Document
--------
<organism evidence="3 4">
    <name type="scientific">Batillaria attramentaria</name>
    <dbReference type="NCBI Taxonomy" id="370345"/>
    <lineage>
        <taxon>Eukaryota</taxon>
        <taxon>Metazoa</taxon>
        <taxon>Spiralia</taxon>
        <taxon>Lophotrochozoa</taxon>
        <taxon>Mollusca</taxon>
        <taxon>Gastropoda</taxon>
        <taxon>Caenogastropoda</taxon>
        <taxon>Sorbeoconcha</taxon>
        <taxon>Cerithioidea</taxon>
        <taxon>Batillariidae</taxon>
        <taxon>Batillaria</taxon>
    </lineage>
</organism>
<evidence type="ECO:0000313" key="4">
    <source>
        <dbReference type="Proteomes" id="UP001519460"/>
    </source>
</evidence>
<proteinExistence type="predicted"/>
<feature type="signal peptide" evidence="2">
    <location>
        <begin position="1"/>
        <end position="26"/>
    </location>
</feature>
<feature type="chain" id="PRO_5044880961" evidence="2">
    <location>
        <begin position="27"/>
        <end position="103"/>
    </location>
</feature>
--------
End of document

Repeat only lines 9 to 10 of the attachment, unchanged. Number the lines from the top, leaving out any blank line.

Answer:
        <taxon>Mollusca</taxon>
        <taxon>Gastropoda</taxon>